November 3, 2020
In our mobile society, chances are your dog will travel with you at some time. When possible, prepare your pet by gradually exposing it to the elements or sequences of the trip. If your pet is not used to traveling, brief frequent trips are the best way to expose it to this experience. The steps are detailed below. As long as your pet’s basic comforts are attended to, the trip should go well. For short trips, remove the food at least two hours before leaving. For longer trips, remove food several hours beforehand. You may feed your pet after the trip. Offer small amounts of water until an hour before travel. Depending on the length of the trip, water bowls may or may not be left in the carrier.
Play with your pet or engage in some kind of positive interaction before you leave home. If your pet is well exercised before it is confined, it will be more comfortable. Make sure your dog has had a long walk before its confinement. Your pet will be less likely to become nauseated or to soil itself during confinement if it is given every opportunity to void before departure. Most pets become adjusted to travel with frequent travel opportunities. They may feel more secure if they’re confined to a sturdy and well-ventilated carrier. Small dogs may learn to travel in a pet carrier. Large dogs may be confined behind special gates that section off the back of the motor vehicle.
Visit Your Local Veterinarian
Have your pet’s general health evaluated by a veterinarian in Nolensville, TN before you leave on a long trip. Ideally, this should not be left for the last minute. Vaccinations should also be updated at this time. If you are going out of the country, your veterinarian will be able to advise you regarding pet health problems prevalent at your destination.
Recognize Fear and Anxiety During Travel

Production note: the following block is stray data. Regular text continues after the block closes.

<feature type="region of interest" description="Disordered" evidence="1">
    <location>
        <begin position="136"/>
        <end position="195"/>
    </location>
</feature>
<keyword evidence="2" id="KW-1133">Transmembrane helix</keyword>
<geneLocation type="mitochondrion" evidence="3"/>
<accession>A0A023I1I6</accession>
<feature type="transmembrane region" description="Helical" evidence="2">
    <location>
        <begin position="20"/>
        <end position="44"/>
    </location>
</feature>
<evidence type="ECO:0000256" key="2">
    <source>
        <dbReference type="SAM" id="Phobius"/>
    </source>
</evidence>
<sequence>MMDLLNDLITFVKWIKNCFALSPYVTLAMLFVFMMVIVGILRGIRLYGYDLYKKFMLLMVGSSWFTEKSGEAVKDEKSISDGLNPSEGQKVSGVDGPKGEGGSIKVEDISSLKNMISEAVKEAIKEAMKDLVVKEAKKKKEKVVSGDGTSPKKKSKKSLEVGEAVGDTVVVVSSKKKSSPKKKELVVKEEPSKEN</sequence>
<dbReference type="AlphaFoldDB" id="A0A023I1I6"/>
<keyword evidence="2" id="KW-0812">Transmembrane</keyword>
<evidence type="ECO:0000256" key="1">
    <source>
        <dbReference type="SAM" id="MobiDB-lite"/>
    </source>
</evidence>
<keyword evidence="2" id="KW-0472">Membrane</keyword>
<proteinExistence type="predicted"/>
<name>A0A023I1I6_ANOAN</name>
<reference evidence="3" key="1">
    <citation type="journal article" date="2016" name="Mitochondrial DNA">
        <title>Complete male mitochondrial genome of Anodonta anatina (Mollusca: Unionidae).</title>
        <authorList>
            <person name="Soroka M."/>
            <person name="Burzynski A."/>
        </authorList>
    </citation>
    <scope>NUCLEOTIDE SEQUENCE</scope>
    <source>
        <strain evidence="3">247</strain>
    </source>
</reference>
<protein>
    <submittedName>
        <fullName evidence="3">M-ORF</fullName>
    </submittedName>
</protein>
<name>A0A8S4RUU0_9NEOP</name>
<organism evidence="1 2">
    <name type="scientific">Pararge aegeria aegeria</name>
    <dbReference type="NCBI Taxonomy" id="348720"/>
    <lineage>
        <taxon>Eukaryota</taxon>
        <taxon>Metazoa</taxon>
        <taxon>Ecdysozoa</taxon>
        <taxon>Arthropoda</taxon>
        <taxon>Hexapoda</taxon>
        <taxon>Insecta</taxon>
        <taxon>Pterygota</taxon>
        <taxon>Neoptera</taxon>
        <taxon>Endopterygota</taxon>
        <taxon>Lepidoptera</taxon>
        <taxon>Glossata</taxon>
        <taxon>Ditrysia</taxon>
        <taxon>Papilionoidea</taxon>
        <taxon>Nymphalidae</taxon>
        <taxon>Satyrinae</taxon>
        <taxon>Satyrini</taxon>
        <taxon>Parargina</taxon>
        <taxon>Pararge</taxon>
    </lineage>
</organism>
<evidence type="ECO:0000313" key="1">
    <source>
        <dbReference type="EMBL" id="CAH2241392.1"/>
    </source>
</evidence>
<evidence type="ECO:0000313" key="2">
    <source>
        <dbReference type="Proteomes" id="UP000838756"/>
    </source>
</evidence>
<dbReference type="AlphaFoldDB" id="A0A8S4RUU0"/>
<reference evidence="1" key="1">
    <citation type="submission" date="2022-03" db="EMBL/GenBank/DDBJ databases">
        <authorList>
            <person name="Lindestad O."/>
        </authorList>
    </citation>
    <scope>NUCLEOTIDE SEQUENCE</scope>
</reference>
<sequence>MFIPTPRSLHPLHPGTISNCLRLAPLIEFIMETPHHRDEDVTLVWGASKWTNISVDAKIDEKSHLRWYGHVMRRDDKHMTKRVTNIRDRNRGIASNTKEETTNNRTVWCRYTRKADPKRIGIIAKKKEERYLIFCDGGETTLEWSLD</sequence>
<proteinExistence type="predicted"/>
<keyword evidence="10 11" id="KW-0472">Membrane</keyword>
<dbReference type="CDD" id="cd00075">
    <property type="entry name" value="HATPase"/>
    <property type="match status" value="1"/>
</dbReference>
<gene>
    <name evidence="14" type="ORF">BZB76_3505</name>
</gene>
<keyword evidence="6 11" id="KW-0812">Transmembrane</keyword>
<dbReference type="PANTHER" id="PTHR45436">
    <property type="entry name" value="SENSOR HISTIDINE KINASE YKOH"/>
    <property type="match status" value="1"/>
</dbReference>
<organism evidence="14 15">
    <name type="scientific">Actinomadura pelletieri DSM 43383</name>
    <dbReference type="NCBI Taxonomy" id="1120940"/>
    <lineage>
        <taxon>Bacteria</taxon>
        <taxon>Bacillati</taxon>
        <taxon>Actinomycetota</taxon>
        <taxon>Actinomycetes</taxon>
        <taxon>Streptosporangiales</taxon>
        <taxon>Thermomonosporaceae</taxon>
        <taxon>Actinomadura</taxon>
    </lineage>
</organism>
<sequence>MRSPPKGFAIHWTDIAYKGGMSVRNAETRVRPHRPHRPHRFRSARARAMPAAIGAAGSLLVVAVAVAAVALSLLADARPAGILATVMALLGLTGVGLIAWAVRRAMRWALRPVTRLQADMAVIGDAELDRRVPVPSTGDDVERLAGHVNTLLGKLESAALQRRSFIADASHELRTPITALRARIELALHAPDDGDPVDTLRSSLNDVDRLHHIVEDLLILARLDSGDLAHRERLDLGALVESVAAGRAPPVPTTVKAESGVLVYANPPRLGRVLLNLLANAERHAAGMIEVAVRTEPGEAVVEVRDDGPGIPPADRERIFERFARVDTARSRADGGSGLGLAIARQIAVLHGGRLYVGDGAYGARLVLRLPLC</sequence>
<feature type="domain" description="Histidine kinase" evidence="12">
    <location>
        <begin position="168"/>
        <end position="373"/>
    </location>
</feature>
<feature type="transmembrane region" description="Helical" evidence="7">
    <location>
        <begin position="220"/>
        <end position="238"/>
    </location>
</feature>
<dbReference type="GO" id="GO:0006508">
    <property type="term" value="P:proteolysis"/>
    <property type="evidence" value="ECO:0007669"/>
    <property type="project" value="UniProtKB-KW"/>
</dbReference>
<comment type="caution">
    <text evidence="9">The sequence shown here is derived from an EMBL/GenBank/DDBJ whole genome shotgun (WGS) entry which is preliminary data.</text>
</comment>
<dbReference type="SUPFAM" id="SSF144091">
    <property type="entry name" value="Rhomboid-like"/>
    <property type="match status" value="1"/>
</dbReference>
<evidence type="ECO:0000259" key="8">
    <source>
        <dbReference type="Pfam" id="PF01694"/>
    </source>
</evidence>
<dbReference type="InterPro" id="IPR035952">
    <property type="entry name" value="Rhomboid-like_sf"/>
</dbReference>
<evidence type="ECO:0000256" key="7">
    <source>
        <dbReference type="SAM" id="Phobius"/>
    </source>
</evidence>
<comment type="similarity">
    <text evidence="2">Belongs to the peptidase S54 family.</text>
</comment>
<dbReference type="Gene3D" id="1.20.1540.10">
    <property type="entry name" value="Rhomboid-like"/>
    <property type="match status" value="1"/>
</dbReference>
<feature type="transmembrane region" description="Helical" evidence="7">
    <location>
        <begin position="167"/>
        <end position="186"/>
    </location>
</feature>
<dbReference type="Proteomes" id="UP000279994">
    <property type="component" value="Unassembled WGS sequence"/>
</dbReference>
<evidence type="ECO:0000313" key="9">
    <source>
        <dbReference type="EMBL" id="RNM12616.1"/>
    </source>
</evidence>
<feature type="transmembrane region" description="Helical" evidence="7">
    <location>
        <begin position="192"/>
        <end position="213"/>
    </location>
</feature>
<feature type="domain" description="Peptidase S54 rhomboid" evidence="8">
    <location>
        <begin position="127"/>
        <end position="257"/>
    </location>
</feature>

Regardless of the mode of transportation, several behavioral problems may arise because of fear. Fear may cause excitability, agitation, hyperventilation, vocalization, aggressiveness, nausea, vomiting, defecation, and urination. Destruction of the interior of your car or pet carrier may indicate fear or anxiety, particularly if the pet is isolated from you. A pet can turn its fear or anxiety against itself and engage in excessive self-grooming during the trip. Fearful responses to travel may worsen or remain relatively constant over time. Your pet may become fearful before a trip if it learns to recognize signs of departure. The stress of travel can decrease your pet’s resistance to disease. Intense fear can result in serious illness in animals with undiagnosed or unapparent ailments.
Use of Sedatives or Tranquilizers
Tranquilizers or sedatives intended to ease your pet’s fear during transport are usually not necessary. Such drugs should probably be preserved for pets that suffer from extreme fear or anxiety during travel, and should only be used at your veterinarian’s recommendation. The type of medication and dosage must be appropriate for your pet’s age, temperament, degree of emotional upset during travel, duration of travel, and physical status. Most drugs used for this purpose are short-acting, with a peak effect lasting only several hours. For longer trips, it may not be worthwhile to sedate your pet, though it may help it through the first part of the trip. The risk of tranquilizing your pet must be weighed against the benefits. Some pets become more anxious when a tranquilizer begins to take effect. An adverse reaction may make the pet agitated and excitable. It may help to do a test run by giving a dose of the medication a few days before travel so to observe its effects on your pet. If your pet’s only problem during travel is vomiting, medication to combat motion sickness may be all that is required.